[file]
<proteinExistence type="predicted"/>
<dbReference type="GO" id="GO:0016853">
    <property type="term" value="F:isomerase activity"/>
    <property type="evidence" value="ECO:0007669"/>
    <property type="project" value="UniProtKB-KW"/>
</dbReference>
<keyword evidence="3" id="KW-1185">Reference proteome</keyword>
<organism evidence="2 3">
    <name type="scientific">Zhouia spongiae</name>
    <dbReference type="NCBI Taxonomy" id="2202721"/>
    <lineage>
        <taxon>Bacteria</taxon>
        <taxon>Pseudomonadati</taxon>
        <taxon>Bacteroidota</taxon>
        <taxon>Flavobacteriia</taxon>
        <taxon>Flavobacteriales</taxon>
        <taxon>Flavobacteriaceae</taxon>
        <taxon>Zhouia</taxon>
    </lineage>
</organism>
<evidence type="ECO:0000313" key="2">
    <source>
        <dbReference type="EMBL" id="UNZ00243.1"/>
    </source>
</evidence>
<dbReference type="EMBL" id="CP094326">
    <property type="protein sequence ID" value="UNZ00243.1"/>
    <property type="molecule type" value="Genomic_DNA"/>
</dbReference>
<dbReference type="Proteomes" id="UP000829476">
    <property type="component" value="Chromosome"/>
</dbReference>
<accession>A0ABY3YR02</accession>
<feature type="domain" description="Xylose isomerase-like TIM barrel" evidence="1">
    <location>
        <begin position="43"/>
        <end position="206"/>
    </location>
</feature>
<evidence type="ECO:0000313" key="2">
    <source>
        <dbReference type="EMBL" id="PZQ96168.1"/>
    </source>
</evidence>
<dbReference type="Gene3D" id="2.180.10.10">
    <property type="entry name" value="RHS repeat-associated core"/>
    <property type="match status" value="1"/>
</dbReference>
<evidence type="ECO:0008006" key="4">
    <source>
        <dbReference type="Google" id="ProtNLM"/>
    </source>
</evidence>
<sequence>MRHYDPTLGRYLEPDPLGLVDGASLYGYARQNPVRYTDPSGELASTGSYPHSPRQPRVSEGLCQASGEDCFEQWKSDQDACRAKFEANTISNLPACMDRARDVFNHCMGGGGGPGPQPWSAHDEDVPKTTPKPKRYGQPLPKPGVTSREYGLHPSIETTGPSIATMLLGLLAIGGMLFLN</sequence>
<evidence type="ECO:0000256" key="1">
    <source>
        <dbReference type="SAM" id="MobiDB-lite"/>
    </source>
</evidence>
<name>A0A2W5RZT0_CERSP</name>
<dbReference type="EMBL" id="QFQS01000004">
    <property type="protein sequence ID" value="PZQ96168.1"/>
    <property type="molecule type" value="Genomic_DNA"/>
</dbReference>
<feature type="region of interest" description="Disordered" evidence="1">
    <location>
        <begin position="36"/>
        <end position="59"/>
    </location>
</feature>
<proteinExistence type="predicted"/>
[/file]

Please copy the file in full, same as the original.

<proteinExistence type="predicted"/>
<dbReference type="GO" id="GO:0016853">
    <property type="term" value="F:isomerase activity"/>
    <property type="evidence" value="ECO:0007669"/>
    <property type="project" value="UniProtKB-KW"/>
</dbReference>
<keyword evidence="3" id="KW-1185">Reference proteome</keyword>
<organism evidence="2 3">
    <name type="scientific">Zhouia spongiae</name>
    <dbReference type="NCBI Taxonomy" id="2202721"/>
    <lineage>
        <taxon>Bacteria</taxon>
        <taxon>Pseudomonadati</taxon>
        <taxon>Bacteroidota</taxon>
        <taxon>Flavobacteriia</taxon>
        <taxon>Flavobacteriales</taxon>
        <taxon>Flavobacteriaceae</taxon>
        <taxon>Zhouia</taxon>
    </lineage>
</organism>
<evidence type="ECO:0000313" key="2">
    <source>
        <dbReference type="EMBL" id="UNZ00243.1"/>
    </source>
</evidence>
<dbReference type="EMBL" id="CP094326">
    <property type="protein sequence ID" value="UNZ00243.1"/>
    <property type="molecule type" value="Genomic_DNA"/>
</dbReference>
<dbReference type="Proteomes" id="UP000829476">
    <property type="component" value="Chromosome"/>
</dbReference>
<accession>A0ABY3YR02</accession>
<feature type="domain" description="Xylose isomerase-like TIM barrel" evidence="1">
    <location>
        <begin position="43"/>
        <end position="206"/>
    </location>
</feature>
<evidence type="ECO:0000313" key="2">
    <source>
        <dbReference type="EMBL" id="PZQ96168.1"/>
    </source>
</evidence>
<dbReference type="Gene3D" id="2.180.10.10">
    <property type="entry name" value="RHS repeat-associated core"/>
    <property type="match status" value="1"/>
</dbReference>
<evidence type="ECO:0008006" key="4">
    <source>
        <dbReference type="Google" id="ProtNLM"/>
    </source>
</evidence>
<sequence>MRHYDPTLGRYLEPDPLGLVDGASLYGYARQNPVRYTDPSGELASTGSYPHSPRQPRVSEGLCQASGEDCFEQWKSDQDACRAKFEANTISNLPACMDRARDVFNHCMGGGGGPGPQPWSAHDEDVPKTTPKPKRYGQPLPKPGVTSREYGLHPSIETTGPSIATMLLGLLAIGGMLFLN</sequence>
<evidence type="ECO:0000256" key="1">
    <source>
        <dbReference type="SAM" id="MobiDB-lite"/>
    </source>
</evidence>
<name>A0A2W5RZT0_CERSP</name>
<dbReference type="EMBL" id="QFQS01000004">
    <property type="protein sequence ID" value="PZQ96168.1"/>
    <property type="molecule type" value="Genomic_DNA"/>
</dbReference>
<feature type="region of interest" description="Disordered" evidence="1">
    <location>
        <begin position="36"/>
        <end position="59"/>
    </location>
</feature>
<proteinExistence type="predicted"/>